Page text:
and what exactly happens when the seasons don’t arrive the way we expect? as my mother and i made our way through the dormant gardens, i thought to myself: does spring still come even when there are no flowers to bloom? what is spring without flowers? and that’s exactly what 2020 often felt like for me; a lot of: “can this be without _____?” without. without. without. can NY be NY without Broadway? without restaurants? without brunches? and tourists? who am i without…a job? school? a romantic partner? a specific friend?

at some point, my piscean tendencies led me to this conclusion: in order to confront the without, i’d have to look within. but that’s so esoteric, it’s painful. i found my attention wandering constantly, and because i was home, i found my sight settling on all of the things around me.

i was Sisyphus and all my clutter was my rock.

is there a better way to bring spring energy into your life than some spring cleaning? personally, i prefer sundresses and mimosas, but i’m always down to try new strategies. like so many others, i was and am OBSESSED with Marie Kondo. i’ve read her books, binge-watched her show. but no matter how hard i tried, i just couldn’t bring myself to implement her methods. i won’t tell you how many times i’ve piled all of my clothes on my bed, asking myself over and over again “does this spark joy for me?” the process is difficult. and exhausting. and honestly, some days tidying up just felt like an insurmountable task.

most days, i felt like i was Sisyphus and all my clutter was my rock. no matter how much time and energy i dedicated to “the life-changing magic of tidying up,” the clutter always seemed to re-appear, bigger and more suffocating than before.

i couldn’t quite put my finger on why i was having such a hard time. and then early this year, while i was visiting with my mom, i noticed a book on one of her shelves– The Abundance Project. i’d never noticed the book before, and my mom has no idea where it came from. i don’t know why this impulse rose up in me, but i decided that i needed to read that book.

you see, here’s another thing i’d been struggling with: i barely read in 2020. anyone who knows me knows that reading is a must in my life. books follow me everywhere. there was a time when i chose to read over sleeping…and i LOVE sleeping. but mix a pandemic with job hunts and ADHD and anxiety…and well. my books started collecting dust. fortunately, Chimamanda Ngozi Adiche had recently blessed us all with this gem: “if you want to read, then read!”

and so The Abundance Project made its way to the top of my to-read list. i’m not familiar with Derek Rydall’s other works, but this particular book felt enjoyable, i won’t do a full book review here (maybe another time), and i’ll also admit that i did have some qualms with some of his ideas, but i will share a few bits of wisdom that especially resonated:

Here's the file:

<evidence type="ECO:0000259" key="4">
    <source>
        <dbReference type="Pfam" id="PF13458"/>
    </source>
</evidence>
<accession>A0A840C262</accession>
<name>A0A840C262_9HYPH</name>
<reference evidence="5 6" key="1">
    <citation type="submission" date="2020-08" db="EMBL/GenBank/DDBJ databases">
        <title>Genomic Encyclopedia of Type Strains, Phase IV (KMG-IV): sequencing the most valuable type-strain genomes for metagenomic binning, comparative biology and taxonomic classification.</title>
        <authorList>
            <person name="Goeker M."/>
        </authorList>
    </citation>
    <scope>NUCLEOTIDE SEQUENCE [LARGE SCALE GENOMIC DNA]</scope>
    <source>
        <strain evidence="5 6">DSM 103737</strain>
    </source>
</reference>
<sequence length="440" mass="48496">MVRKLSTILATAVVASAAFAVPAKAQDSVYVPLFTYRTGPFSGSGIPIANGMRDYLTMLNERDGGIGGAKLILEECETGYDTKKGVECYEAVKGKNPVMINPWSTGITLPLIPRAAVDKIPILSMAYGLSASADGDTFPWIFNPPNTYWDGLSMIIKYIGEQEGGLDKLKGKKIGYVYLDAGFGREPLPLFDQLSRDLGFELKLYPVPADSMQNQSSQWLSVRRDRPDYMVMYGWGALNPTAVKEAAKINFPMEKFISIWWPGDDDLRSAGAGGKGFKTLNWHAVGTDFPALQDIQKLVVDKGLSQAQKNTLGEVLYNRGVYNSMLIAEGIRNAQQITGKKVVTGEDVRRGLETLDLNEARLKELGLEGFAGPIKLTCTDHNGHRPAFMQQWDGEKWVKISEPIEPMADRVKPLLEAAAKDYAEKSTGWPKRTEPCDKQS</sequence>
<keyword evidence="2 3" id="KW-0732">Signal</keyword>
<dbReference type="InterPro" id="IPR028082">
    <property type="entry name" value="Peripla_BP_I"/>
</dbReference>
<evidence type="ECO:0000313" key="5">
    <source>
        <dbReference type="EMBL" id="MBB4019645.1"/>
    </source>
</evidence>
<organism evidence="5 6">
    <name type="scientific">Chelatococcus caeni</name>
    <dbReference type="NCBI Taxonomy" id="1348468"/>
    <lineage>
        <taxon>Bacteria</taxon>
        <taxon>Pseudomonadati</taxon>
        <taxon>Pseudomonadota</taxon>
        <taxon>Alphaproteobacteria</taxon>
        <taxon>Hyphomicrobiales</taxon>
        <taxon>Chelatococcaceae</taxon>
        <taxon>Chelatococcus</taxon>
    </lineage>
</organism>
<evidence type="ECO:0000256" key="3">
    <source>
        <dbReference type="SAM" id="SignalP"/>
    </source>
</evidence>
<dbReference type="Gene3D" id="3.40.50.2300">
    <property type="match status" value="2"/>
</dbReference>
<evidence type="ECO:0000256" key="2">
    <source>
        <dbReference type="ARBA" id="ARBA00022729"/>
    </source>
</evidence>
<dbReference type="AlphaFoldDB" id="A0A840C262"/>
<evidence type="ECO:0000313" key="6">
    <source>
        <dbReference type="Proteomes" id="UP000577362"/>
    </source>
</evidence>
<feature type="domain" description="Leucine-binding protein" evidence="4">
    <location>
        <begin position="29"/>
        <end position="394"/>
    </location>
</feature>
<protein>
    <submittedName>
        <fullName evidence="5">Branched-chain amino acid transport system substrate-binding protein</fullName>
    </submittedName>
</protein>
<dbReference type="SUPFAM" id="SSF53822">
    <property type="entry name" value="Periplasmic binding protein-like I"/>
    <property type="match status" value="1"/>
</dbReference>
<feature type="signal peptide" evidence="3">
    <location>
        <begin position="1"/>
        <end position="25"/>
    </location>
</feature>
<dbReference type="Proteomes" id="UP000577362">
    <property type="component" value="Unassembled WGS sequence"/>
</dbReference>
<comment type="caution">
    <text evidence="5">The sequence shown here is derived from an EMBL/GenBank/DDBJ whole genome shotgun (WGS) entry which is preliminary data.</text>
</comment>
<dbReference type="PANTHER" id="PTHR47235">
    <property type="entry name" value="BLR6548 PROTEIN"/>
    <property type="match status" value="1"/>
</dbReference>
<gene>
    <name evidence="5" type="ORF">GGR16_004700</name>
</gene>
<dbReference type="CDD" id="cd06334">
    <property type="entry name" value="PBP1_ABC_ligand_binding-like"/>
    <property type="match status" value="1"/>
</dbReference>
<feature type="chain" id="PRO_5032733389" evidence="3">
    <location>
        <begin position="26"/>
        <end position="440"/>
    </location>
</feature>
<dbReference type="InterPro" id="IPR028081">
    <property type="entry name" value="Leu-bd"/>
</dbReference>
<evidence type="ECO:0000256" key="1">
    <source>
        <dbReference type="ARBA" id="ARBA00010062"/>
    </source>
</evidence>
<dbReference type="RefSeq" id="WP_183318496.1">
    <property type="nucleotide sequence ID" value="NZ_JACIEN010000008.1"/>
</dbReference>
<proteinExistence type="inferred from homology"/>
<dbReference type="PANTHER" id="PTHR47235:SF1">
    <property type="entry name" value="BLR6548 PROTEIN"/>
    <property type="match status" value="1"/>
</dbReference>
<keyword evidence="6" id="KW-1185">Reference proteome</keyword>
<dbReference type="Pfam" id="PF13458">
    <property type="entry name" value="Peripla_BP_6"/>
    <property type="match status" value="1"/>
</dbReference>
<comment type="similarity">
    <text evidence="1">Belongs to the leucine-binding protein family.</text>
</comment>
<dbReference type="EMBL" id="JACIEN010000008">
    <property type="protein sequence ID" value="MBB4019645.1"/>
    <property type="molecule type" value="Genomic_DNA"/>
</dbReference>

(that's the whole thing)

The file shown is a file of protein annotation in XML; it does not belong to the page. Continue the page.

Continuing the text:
much of [the clutter we keep] is unresolved emotional material; a futile holding on to your lost youth and better days; an act of self-preservation for some future lack when you’ll need those twenty boxes of sterile wipes you bought at the Dollar Store! it’s also a form of control, a way to feel like you exist–a means of giving weight, literally, to your existence.

Rydall (2018), The Abundance Project, p. 93

Derek Rydall read me for filth. but he doesn’t stop there. he goes on to talk about the process of clearing away the clutter. he talks about acknowledging that our things carry energy too. and when they just sit there, existing as monuments to our pasts or the dreams we’ve abandoned, they prevent our energy from flowing.

when we clear the clutter, we’re breathing new life into our spaces. but here’s the trick: because we live in a capitalist, consumer society, our instinct is to fill our spaces back up again. because we’ve learned to identify ourselves with the things we own. think about it…everyone is selling something these days. it’s easier than ever to get everything delivered directly to you. and we’re all buying. whether it’s cars, clothes, subscriptions, plants, books, degrees, stocks, environmentally-conscious straws, masks, games, furniture …(i could literally go on for days)…we’re all buying. so Derek invites us to resist that urge. to instead learn to sit in and with the emptiness. why? because an empty space is very much a blank canvas…a place where possibilities become endless: “There’s a reason the Bible describes the promised land as a desert, because it’s not filled up with a bunch of old stuff. It’s pure potential, where anything is possible” (98).

embracing empty spaces has been one of the most liberating experiences of my life.

on their own, these passages ignited something inside of me that i haven’t experienced before…something akin to desire. i deeply wanted to experience emptiness, expansiveness, possibilities. and so i emptied. i started with my closet, and soon found myself reimagining all of the spaces i exist in. (even the virtual ones.) and let me tell you, embracing empty spaces has been one of the most liberating experiences of my life. because suddenly, i’m engaging with these spaces. my imagination comes to life. i’m able to open myself, to expand into these spaces. i am vast.

i can feel potential and possibility swelling all around me.

and now, dear reader, i’d like to ask: do empty spaces scare you?